For a country to develop, it should be blessed with a strong and visionary leadership. The leader should be visionary because he or she needs to foresee what will be good for the country and take decisions accordingly. The leader should be strong because he or she needs to implement the decisions effectively. Only a strong leader can do that.
This best explains why America has been ruling the world for over a century. Prior to that, the British did. And this rule applies to States, companies, organisations and even families. That is the reason why we get to see a few successful families in the society and a few successful States in our country.
What happens if a country or State lacks such leaders? We don’t have to go far to see the consequences as we have a good example nearby – Tamil Nadu, a prosperous State which has gone to dogs after the sudden demise of AIADMK supremo J Jayalalithaa, a strong leader and Chief Minister, in December 2016. People of the then united Andhra Pradesh also had similar experience when Yeduguri Sandinti Rajasekhara Reddy (YSR) died in a helicopter crash in 2009. The Congress’ national leadership foisted K Rosaiah as Chief Minister on the people. But the old man neither aspired for the top post nor was capable of doing justice to it. The rest is a tumultuous history. This brings us to the upcoming Assembly polls in Telangana.
Maverick Telangana Rashtra Samithi (TRS) chief and Chief Minister Kalvakuntla Chandrashekar Rao dissolved Assembly on September 6 (some say 6 is his lucky number) with a fond hope that India’s Election Commission would oblige his request and hold early polls in November. Though there is no clarity yet on the election schedule, political parties are bracing up for an intense poll war. And it’s but natural that all eyes are on Indian National Congress, the principal Opposition in Telangana, and debates are on whether it will be able to pose a credible and strong challenge, individually or otherwise, to TRS and its leader. But the Grand Old Party of India has an Achilles heel.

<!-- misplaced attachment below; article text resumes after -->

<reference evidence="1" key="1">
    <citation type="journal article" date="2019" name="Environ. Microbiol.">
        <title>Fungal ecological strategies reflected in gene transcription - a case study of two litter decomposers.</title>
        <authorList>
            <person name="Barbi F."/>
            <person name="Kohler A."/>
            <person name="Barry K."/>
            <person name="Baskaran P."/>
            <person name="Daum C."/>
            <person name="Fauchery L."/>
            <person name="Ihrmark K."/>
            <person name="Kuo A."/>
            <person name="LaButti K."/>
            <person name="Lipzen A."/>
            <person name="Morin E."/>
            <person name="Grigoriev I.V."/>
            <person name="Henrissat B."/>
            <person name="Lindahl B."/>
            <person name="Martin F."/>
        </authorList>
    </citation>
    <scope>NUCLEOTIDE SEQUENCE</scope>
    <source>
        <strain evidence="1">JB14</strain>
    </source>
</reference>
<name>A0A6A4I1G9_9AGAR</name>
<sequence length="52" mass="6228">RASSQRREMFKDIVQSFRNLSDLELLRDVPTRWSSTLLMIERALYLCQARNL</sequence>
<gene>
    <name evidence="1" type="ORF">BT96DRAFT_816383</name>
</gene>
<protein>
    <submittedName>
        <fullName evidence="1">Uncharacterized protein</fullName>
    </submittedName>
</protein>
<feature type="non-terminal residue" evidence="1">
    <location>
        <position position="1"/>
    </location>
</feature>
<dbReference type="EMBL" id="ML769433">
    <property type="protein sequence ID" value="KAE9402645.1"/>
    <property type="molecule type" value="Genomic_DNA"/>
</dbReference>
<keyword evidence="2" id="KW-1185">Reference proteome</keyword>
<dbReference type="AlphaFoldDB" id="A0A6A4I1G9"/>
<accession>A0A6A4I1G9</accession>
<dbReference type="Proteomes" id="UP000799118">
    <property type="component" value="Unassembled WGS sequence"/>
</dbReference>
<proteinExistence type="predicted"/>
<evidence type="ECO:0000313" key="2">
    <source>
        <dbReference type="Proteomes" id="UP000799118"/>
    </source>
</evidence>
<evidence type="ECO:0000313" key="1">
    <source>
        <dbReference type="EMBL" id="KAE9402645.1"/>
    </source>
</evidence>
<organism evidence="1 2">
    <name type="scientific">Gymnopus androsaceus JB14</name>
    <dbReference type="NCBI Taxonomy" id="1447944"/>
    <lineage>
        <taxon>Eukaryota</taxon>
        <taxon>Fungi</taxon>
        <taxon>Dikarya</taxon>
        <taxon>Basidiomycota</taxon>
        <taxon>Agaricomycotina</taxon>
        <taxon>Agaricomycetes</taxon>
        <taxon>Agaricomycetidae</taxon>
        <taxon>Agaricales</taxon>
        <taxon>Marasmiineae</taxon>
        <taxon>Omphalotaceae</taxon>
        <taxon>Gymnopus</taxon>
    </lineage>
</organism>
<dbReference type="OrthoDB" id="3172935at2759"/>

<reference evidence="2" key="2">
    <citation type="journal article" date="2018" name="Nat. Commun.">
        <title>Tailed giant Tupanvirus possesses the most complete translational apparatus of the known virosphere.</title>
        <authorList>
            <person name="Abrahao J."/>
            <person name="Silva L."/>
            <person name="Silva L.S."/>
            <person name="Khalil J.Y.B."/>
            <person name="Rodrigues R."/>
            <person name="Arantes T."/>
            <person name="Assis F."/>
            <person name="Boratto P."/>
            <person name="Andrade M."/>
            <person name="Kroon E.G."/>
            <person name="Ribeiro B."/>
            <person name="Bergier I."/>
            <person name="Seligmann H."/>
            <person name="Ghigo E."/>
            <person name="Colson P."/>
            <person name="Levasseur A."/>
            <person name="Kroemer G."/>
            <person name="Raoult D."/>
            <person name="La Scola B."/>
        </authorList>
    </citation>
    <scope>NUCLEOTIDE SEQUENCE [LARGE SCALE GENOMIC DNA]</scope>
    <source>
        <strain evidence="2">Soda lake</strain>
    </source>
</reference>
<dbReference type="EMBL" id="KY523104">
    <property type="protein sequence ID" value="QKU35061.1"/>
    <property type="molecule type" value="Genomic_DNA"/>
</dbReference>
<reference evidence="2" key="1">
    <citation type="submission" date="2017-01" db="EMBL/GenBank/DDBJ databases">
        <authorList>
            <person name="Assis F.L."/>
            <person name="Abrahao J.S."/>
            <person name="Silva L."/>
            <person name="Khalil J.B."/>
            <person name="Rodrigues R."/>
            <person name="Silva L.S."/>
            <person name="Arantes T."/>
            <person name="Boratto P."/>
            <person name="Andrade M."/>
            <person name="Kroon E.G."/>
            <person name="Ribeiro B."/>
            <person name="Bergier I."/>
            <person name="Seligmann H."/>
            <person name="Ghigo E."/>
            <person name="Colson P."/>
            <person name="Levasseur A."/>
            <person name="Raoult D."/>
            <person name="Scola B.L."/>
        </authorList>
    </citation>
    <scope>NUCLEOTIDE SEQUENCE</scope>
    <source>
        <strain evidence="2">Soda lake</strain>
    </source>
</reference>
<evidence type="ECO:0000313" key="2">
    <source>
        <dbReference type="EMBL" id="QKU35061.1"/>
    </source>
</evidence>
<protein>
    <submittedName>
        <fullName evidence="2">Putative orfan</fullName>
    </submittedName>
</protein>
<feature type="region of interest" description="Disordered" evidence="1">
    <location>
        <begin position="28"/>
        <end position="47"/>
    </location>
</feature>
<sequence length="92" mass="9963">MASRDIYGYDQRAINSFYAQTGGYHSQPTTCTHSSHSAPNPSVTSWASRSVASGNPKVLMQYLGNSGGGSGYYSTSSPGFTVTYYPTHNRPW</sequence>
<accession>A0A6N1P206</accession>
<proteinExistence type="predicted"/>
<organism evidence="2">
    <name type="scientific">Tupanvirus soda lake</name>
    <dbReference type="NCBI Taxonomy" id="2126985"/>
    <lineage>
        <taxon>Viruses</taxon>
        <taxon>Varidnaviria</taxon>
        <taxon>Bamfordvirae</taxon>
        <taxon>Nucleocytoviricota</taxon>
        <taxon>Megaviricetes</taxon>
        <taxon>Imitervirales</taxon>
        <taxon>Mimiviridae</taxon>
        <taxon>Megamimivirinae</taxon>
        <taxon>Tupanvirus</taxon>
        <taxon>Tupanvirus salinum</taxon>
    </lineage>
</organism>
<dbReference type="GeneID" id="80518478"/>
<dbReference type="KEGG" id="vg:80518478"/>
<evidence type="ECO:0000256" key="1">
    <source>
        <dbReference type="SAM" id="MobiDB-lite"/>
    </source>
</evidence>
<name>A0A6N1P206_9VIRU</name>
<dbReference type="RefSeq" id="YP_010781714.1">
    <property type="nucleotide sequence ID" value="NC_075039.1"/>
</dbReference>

Voters know that Chandrashekar Rao will be the Chief Minister if they vote for the TRS. But they will draw a blank when it comes to the Congress or the Grand Alliance (Mahakutami) to be led by it, as there is no clarity as to who will be the Chief Minister from their camp in the eventuality of a victory knocking at their doors.
My recent trips to areas that fall under old districts of Mahbubnagar, Nalgonda and others have revealed that there is no widespread anti-incumbency wave against the existing dispensation led by Chandrashekar Rao as we had seen in the case of N T Rama Rao in 1989 and N Chandrababu Nadiu in 2003. Therefore, it is very unlikely that the Congress will romp home to victory unless it goes aggressive and showcases to Telanganites that it can offer a better alternative to the TRS and its leader.
If the Congress thinks that its much-hyped Grand Alliance with Telugu Desam Party (TDP) and Telangana Jana Samith (TJS) will yield positive dividends, it is dead wrong. It is very unlikely that these two bring much value to the table. Most of the vote bank once enjoyed by the TDP already went to either the TRS or the Congress. However, there are a few exceptions.